Students in and around university campuses need accommodation facilities at affordable prices. This need has, in recent years, seen an upsurge in homestels around major universities in Ghana.
The word homestel is a combination of two words, “home” and “hostel”, hence homestel.
They are basically homes or rooms within a house that are rented out to students seeking accommodation. Some people love them while others despise them. In this article, we will talk about the advantages and disadvantages of staying in a homestel and what you need to look out for before booking one.
The Pros of Living in Homestels
Affordability & Longevity
As compared to traditional hostels, homestels are cheaper depending on which city you are booking from. Based on the data gathered by GetRooms, homestels are about 10% to 15% cheaper than hostels. The tenancy range of homestels is normally on an annual basis. So students can stay for a full year as compared to being in a hostel where they pay more for 2 semesters which lasts for about seven months.
Because homestels are homes or rooms which are rented out, they normally have fewer or no inhabitants in the home. Yes, some homestels are entire houses which owners rent out to students. These type of homestels are however rare, but in an average homestel you might be sharing the home with 4-10 people per household as compared to 20 – 500 or more people in hostels depending on its size. Some tenants also let out the boys’ quarters which are normally self-contained and detached from the main house. If you happen to find such a homestel then your privacy is guaranteed.
Not all homestel rooms are customizable but you should have more freedom to customize your room when staying in a homestel than you would when staying in a hostel. Most hostels are strict on wall paint and other extensions that you might first want to add to your room since hostels are commercial enterprises. However, make sure you check with the owner of the homestel before proceeding to customize your room. Every homestel is different.
If you are looking for a quiet, easy going place to stay where you are free from the random and noisy acts of students blaring music day and night, then a homestel might be a good choice for you. Because they are homes, most inhabitants or tenants are students or workers who also appreciate a little peace and quiet at the end of the day. Some hostels might even have children within the house.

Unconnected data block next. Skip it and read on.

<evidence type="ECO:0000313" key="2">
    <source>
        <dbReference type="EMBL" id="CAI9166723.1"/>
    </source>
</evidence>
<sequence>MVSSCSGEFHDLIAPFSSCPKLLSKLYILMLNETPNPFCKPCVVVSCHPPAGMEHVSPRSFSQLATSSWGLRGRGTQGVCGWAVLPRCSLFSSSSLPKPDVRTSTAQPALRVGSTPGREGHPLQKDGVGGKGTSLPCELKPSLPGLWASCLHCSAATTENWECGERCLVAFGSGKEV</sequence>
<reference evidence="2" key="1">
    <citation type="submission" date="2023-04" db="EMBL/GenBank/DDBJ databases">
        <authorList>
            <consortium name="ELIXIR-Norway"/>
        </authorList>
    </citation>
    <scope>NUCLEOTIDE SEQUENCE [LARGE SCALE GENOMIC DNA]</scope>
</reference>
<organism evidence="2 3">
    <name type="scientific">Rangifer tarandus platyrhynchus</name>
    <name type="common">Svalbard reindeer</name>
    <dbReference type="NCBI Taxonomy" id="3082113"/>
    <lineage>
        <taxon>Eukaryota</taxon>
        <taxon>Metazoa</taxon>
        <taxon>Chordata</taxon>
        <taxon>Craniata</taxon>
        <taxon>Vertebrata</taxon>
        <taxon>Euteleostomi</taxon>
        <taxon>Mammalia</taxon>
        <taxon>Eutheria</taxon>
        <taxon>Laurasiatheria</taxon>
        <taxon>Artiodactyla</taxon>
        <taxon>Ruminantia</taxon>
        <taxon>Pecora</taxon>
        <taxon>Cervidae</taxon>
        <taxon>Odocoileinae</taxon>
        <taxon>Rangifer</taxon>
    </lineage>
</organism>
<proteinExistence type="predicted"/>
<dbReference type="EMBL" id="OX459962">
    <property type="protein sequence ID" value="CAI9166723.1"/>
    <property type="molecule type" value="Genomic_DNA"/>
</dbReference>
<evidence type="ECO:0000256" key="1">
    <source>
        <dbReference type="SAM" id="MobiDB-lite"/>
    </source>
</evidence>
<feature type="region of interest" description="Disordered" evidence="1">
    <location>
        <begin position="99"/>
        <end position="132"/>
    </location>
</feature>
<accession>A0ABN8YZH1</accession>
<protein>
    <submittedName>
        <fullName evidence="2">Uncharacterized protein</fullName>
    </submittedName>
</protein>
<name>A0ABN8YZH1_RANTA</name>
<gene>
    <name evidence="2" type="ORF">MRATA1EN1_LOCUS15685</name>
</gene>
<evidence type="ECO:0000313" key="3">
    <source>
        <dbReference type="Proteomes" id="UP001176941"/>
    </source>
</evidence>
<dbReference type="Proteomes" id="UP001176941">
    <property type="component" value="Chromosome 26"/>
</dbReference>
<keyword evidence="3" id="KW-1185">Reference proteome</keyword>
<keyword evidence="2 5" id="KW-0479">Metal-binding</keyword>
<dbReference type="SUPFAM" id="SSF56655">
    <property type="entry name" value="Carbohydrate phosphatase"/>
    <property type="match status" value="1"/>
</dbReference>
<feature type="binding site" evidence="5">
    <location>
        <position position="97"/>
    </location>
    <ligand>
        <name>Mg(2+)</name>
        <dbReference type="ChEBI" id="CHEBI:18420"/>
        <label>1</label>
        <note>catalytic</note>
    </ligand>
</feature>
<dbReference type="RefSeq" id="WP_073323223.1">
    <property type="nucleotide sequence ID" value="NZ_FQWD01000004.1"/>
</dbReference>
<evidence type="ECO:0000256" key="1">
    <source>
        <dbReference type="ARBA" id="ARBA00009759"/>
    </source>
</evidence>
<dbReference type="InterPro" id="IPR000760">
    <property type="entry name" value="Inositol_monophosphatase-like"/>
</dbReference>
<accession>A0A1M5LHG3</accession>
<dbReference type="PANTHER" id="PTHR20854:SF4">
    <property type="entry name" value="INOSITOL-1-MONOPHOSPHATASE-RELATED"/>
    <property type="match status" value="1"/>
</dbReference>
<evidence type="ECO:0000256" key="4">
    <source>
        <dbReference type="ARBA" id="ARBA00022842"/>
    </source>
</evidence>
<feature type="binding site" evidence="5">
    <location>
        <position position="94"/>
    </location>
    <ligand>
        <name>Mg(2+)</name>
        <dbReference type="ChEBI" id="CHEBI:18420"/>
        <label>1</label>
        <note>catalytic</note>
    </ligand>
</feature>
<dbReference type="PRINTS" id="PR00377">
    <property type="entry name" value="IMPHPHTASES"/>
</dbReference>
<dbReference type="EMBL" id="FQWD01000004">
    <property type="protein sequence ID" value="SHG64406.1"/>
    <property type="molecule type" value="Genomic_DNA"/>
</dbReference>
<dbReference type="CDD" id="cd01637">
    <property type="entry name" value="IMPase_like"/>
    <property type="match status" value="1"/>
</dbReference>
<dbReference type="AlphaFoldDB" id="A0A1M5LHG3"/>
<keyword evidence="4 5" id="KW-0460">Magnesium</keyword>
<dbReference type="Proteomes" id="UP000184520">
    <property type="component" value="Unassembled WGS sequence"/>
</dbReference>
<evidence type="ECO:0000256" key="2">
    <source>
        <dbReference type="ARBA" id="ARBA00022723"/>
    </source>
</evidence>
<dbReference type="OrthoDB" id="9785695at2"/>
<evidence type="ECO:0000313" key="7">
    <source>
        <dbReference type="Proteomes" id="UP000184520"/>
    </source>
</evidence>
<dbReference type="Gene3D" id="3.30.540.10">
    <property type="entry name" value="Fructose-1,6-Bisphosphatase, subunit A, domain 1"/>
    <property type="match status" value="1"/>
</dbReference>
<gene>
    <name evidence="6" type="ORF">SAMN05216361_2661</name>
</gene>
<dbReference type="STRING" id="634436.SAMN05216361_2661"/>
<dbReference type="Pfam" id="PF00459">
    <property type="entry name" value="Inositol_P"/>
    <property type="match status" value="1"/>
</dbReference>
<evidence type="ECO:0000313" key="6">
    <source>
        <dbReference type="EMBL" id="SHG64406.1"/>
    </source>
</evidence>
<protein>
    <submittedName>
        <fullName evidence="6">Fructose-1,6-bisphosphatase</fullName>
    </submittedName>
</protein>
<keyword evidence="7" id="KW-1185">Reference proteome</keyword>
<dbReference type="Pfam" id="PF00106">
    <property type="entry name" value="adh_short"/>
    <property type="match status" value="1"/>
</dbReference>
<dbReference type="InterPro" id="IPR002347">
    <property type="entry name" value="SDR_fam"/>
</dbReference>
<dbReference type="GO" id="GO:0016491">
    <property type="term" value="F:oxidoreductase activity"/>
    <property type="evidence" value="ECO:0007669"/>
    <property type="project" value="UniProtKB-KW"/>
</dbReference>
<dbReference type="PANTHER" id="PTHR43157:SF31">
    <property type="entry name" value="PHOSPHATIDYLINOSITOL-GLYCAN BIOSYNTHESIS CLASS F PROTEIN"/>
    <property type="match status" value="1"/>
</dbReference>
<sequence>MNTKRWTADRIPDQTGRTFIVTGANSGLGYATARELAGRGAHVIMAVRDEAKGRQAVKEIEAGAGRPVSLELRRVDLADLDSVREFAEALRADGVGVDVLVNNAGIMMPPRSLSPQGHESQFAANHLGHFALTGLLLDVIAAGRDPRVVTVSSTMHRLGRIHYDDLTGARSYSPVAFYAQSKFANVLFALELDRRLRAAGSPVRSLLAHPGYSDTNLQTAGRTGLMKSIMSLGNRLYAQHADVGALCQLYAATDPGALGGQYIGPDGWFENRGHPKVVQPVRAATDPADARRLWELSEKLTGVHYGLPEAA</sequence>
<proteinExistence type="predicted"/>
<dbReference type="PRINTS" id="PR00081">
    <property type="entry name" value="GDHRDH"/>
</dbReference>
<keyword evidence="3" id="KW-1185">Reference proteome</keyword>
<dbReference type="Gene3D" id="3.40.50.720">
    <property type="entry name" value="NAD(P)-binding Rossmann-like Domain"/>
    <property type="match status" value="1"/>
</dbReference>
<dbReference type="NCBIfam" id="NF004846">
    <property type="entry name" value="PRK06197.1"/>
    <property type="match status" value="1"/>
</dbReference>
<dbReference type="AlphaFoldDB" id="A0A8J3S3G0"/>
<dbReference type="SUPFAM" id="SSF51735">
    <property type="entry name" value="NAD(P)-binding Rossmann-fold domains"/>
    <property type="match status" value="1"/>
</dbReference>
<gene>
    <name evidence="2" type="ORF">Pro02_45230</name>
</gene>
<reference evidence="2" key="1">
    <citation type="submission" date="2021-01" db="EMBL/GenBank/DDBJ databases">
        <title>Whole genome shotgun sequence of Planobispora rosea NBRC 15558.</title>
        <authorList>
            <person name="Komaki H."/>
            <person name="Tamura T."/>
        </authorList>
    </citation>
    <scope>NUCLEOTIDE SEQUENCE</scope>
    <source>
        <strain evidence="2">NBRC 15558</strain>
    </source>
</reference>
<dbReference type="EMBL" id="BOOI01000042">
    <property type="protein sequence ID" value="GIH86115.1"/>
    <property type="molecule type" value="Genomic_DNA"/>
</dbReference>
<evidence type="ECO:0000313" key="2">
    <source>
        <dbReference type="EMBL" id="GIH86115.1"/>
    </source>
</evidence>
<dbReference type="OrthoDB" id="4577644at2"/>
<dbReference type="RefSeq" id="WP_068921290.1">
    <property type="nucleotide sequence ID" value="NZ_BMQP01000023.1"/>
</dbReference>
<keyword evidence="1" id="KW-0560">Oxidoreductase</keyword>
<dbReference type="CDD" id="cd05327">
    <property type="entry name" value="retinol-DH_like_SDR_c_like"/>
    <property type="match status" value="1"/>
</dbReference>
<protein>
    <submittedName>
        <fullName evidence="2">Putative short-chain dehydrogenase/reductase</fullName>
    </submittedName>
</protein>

The Cons of Homestel Living
Every home has rules and so do homestels and hostels. Some homestels have rules that are grounded on religious, ethnic, social or personal influences, unlike hostels which consider the laws of Ghana first. Rules can cover anything from what time you are to be in the compound, how many visitors you can have at a go, no visitations from the opposite sex and so on. There are even rules on how to dress in the home especially for females. If you don’t easily conform to new rules then you must consider your homestel very carefully.
Uncomfortable Living Conditions
Some homestels are truly under-par as some desperate home owners take advantage of the growing need for student accommodation around
We always advise students to book rooms through GetRooms as we have a basic standard that all hostels and homestels have to meet before being listed on GetRooms. All the hostels and homestels on GetRooms are screened and checked to meet all the necessary basic requirements.
Lack of Security
Over the past years, there have been reports of students being robbed of their gadgets and money at gunpoint in the various universities in Ghana. Most of these robberies occur off campus in dark or poorly lit alleys and roads. In KNUST the private hostel managers association have come together to provide street lights and security officers at various vantage points all in an effort to keep their students safe. This can not be said of homestels as the owners do not have an association and hence have no measures in place to safeguard their students.
Hostels have a regulatory body namely the Ghana Tourism Authority that provides a rule of law governing their activities. As you might have guessed, homestels do not have any regulatory body and hence can be unpredictable at certain times. Tenancy agreements must be authenticated before paying any money for the room. Prospective tenants should be cautious of fraudsters who may pose as the owners of the homestel when they are not.
What to look out for when choosing a homestel
Make sure that you are dealing with the home owner and that the Tenancy Agreement is authentic with the proper Affidavits. If you are not sure you can always ask for legal advice before proceeding.
Find out how utility bills are paid in the homestel. Most homestels share the bills between the number of people in the home. You can imagine the kind of controversy that can cause when the homeowner feels that you are using more electricity than he is just because he hears your speakers every day. Be sure that there is a transparent and fair method of paying for utilities.
Always get some local information concerning the place that you would like to stay in. Many have avoided trouble by simply asking locals about the history of the homestel. Some home owners have a bad record of abusing or swindling inmates and everyone but you knows about it. Ask a few shop owners, food vendors and “area boys” for credible information. The GetRooms team does this very often to make sure that the homestels that make it to our website are genuine, organised and trustworthy.
If you are looking for a hostel or a homestel to book then you should check out GetRooms for quality listings. Feel free to share this article